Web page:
Academic Library Leaders Create Expanded Vision for Libraries in Digital Knowledge Age

Library Hi Tech News

ISSN: 0741-9058

Article publication date: 1 February 2000

Citation

(2000), "Academic Library Leaders Create Expanded Vision for Libraries in Digital Knowledge Age", Library Hi Tech News, Vol. 17 No. 2. https://doi.org/10.1108/lhtn.2000.23917bac.003

Publisher

:

Emerald Group Publishing Limited

Copyright © 2000, MCB UP Limited


Academic Library Leaders Create Expanded Vision for Libraries in Digital Knowledge Age

Eighty academic library leaders called on the library community to assert library core values in the Digital Knowledge Age during the ARL/OCLC Strategic Issues Forum for Academic Library Directors in Keystone, Colorado, September 24-25, 1999.

In discussions of future roles and contributions of academic libraries, these library leaders set forth what they called the "Keystone Principles," which state that:

  • Knowledge and information are public goods.

  • The library is the intellectual crossroads of the community.

  • Librarians will ensure systems to enable access to knowledge today and pass knowledge on to succeeding generations.

  • A new knowledge commons will emerge ­ a co-operative co-ordinated enterprise of traditional library services and new electronic ones.

The forum's keynote speakers, Paul C. Light, vice-president and governmental studies director, Brookings Institution, and Jonathan Zittrain, lecturer on law and executive director, Berkman Center for Internet and Society, Harvard Law School, led the group in a series of discussions and working sessions.

Light conducted the first day of the forum and shared his insight on creating and sustaining innovation in non-profit and governmental organizations. Delegates then participated in a wide-ranging discussion of issues, which focused attention on possible areas for innovative library action.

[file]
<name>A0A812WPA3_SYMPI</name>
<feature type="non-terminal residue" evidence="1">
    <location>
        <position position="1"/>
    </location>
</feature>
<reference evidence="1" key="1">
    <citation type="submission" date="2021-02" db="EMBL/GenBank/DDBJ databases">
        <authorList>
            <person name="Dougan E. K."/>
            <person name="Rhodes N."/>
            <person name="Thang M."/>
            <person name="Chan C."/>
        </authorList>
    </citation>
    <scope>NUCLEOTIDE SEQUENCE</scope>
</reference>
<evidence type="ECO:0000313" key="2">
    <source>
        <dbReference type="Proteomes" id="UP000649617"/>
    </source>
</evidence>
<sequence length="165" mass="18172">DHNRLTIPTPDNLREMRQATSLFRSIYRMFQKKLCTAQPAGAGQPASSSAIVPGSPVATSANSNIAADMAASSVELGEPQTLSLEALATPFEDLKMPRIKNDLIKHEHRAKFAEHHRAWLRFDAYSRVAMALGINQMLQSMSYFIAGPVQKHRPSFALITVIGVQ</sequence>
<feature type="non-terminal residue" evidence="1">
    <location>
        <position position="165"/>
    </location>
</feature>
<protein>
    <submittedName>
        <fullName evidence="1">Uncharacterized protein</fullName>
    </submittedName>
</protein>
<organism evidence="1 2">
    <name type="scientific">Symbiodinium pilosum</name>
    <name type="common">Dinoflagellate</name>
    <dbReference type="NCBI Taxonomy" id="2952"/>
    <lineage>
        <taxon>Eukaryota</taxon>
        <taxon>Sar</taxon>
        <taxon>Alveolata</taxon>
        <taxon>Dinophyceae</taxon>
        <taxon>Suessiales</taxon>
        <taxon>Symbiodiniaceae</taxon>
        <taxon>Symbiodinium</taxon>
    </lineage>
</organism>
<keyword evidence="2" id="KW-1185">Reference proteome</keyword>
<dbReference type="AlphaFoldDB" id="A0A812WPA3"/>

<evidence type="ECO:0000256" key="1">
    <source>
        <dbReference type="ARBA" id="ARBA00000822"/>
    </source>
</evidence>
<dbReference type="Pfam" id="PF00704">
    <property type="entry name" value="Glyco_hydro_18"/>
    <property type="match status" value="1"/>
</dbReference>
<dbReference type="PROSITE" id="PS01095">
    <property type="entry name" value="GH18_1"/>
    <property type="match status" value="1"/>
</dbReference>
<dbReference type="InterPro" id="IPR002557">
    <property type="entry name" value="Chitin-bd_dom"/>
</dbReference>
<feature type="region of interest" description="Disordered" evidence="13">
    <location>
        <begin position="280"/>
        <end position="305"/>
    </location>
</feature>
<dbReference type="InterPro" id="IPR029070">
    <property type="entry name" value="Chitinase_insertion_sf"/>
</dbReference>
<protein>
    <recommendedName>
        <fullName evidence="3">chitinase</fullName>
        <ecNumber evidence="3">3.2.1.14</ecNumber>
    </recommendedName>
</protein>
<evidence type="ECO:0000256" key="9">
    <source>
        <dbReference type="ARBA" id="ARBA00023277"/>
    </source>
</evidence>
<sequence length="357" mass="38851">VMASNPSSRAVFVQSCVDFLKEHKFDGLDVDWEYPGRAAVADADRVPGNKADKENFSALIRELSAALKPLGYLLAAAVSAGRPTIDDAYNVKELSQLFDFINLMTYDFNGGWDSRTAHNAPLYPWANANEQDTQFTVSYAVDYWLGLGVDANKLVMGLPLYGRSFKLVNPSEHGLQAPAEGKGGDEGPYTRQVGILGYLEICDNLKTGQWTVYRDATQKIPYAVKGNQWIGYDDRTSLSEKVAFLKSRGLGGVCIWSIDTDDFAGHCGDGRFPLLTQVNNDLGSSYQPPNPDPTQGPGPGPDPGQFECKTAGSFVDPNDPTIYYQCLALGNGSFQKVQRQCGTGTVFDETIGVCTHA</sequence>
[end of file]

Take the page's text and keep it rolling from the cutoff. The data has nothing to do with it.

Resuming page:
Leading the forum's second day, Zittrain challenged participants to consider why the Internet, "an unparalleled engine of information dissemination," does not have libraries at its core. He encouraged delegates to base their strategic visions of the future ­ and related innovation ­ on a deep understanding of traditional library values and their importance in a free society.

Working in groups, delegates focused on four key areas: new measurements for academic library performance; a restatement of core library values for the Digital Knowledge Age, which came to be known as the "Keystone Principles"; a vision of new models of library co-operation that leverages library values, resources, and human talent as well as a unified, trusted Web presence; and planning to broaden participation by key parties.

A full report of the ARL/OCLC Strategic Issues Forum for Academic Library Directors will be available from Association of Research Libraries (ARL) and the Online Computer Library Center (OCLC) Institute, co-sponsors of the event. Detailed information on the guiding principles and action items may be found online at http://www.arl.org/training/keystone/html